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Scrumban is one of the new trendings in Agile practices. Most of the time
my clients want to implement Scrum, but they don’t know what Scrum is.
So I prefer to star implementing Kanban with them and then move to Scrum but
there are times that their business doesn’t match with Scrum practices.
Until I read this great book I have never realized the power of mixing both practices.
Corey Ladas’ groundbreaking paper “ScrumBan” has captured the imagination of the
software development world. Scrum and agile methodologies have helped software
development teams organize and become more efficient. Lean methods like kanban can
extend these benefits. Kanban also provides a powerful mechanism to identify process
improvement opportunities. This book covers some of the metrics and day-to-day management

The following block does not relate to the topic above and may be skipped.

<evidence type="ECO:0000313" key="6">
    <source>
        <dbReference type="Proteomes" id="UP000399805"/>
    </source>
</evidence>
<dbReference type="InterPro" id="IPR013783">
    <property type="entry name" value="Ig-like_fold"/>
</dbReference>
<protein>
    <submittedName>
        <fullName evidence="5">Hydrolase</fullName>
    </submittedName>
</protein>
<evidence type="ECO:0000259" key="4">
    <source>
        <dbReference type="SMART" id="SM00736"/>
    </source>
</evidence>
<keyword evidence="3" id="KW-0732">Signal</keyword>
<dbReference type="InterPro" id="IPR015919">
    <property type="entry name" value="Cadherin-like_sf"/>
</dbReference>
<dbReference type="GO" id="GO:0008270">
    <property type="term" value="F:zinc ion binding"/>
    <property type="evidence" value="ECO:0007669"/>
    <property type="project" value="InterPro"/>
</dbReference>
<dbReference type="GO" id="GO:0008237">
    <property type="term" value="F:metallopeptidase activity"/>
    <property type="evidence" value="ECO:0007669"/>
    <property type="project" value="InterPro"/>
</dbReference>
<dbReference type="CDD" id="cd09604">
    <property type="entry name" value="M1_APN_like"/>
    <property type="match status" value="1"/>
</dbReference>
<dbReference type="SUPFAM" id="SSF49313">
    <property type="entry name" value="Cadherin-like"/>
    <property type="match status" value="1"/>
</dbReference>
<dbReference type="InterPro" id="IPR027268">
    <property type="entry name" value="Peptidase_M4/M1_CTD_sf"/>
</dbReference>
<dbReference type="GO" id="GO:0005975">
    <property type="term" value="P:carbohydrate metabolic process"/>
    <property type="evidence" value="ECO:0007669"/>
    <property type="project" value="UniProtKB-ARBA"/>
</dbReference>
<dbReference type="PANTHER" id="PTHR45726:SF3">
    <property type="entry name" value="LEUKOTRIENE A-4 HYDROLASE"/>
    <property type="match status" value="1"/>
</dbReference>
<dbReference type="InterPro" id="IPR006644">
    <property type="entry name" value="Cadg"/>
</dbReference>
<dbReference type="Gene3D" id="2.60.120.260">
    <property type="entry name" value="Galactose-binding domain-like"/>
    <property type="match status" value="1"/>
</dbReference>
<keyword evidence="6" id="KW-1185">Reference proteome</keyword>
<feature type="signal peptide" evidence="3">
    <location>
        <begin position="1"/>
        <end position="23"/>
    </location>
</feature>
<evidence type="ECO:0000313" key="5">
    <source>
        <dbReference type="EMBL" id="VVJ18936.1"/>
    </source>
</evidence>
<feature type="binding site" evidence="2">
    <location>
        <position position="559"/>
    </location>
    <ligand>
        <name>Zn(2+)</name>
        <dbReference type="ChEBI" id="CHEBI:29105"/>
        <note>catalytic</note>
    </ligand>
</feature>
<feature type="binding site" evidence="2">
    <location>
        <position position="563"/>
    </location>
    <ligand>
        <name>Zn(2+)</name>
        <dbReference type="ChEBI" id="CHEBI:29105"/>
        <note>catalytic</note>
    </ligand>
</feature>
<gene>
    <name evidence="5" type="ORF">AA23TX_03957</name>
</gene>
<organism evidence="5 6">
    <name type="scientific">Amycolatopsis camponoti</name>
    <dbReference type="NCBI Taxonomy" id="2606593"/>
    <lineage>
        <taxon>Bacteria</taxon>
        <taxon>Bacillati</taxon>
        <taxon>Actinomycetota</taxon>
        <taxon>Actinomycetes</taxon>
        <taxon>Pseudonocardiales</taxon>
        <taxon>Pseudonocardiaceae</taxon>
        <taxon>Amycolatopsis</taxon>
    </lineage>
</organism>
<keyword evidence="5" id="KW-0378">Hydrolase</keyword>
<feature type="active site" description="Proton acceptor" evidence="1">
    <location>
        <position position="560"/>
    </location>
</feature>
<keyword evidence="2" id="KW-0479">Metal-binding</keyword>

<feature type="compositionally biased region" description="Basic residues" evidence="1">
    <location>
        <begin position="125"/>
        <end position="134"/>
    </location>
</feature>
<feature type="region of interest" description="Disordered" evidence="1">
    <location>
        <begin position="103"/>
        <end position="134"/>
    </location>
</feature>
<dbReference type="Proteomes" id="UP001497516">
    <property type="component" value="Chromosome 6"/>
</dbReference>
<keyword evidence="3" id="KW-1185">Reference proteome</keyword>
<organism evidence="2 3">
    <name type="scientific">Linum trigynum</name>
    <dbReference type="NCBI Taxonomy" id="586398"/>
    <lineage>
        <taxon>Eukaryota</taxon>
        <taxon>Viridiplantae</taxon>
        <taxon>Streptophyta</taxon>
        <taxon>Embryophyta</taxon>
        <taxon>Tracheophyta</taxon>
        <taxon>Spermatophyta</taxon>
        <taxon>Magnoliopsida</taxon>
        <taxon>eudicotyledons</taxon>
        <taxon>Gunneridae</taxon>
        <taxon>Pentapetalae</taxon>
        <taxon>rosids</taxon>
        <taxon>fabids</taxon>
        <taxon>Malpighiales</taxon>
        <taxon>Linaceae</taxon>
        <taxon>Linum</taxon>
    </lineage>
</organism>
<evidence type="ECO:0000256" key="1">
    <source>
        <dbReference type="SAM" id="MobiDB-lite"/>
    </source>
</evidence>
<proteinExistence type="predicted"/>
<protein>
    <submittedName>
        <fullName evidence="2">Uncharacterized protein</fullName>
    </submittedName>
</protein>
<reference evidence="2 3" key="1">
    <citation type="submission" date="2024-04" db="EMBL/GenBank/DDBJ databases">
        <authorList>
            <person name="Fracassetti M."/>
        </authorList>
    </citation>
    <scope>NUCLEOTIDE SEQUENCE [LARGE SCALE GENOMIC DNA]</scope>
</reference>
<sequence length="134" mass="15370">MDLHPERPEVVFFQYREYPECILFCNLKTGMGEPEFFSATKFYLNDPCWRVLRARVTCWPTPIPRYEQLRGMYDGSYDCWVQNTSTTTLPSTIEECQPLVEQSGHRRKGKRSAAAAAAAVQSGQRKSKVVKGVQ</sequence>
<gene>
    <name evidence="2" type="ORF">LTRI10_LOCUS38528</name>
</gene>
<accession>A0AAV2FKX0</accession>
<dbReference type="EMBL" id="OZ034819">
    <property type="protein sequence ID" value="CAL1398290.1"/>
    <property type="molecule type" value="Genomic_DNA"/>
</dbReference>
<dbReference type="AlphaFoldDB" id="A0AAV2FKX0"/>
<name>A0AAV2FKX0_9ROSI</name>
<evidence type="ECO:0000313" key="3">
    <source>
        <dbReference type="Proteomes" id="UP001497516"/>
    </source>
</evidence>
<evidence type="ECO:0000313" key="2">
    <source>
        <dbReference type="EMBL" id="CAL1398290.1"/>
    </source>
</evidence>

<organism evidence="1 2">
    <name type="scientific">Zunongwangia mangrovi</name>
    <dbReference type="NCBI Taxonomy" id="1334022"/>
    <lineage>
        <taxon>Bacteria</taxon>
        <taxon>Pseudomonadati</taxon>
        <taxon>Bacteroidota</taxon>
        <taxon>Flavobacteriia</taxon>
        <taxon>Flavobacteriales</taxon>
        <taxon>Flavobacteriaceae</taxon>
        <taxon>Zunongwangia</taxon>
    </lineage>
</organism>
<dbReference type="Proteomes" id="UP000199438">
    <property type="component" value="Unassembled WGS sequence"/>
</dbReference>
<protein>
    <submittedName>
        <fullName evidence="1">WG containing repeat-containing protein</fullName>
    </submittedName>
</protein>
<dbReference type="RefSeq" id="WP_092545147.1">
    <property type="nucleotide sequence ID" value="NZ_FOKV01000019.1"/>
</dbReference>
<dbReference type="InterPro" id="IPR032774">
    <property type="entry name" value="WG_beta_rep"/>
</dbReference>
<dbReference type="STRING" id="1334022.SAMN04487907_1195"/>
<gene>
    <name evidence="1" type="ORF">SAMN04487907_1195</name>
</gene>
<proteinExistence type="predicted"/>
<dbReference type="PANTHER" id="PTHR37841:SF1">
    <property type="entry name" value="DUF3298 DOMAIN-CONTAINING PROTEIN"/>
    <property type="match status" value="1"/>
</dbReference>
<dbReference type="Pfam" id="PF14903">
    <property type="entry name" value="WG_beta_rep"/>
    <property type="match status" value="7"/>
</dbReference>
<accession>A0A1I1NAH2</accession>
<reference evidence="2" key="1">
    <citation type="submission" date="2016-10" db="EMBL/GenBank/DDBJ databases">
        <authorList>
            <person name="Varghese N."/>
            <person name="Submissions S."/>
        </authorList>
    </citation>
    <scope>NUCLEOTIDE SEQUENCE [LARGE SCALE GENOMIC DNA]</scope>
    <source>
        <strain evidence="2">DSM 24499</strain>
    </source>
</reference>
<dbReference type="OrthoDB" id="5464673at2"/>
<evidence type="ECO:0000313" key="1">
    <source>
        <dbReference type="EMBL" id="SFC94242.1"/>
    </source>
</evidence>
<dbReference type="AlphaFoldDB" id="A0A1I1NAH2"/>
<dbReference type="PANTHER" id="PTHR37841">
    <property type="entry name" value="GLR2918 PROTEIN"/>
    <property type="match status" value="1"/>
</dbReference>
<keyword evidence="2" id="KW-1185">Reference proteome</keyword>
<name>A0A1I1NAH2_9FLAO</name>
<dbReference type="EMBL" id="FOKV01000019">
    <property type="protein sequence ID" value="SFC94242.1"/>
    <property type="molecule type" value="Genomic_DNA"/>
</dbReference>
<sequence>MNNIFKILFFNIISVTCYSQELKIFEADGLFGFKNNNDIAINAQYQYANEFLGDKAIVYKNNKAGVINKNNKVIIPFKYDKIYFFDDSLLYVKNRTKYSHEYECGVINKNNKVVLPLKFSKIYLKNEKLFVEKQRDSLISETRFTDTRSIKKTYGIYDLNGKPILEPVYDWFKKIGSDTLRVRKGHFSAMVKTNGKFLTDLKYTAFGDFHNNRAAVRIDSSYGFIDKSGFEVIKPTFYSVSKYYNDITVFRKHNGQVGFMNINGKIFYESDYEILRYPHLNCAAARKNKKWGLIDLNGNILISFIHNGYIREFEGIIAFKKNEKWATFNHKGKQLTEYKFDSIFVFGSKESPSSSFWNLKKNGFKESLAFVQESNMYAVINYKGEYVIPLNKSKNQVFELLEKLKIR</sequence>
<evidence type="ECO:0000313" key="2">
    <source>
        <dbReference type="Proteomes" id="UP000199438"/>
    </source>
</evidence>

techniques that make continuous improvement an achievable outcome in the real world.
I enjoyed this book because it’s clear, it takes a stand, and Corey clearly states what’s his
opinion based on his experience. I don’t agree with all of it – in particular I have trouble
with the feature-brigade ideas at the end – but for walking through the basics of kanban
and pull systems, focused on real workflows and not abstract theory, you can’t beat it.
It’s short, concise, and well targeted to anyone who’s already familiar with the ideas of
Scrum and XP. Anyone who’s doing Scrum should come to understand these ideas, to
have greater insight into how their process is working, even if they don’t implement them.
They’re useful thinking tools. (You NEED background in agile software development to
make sense of this book, though.)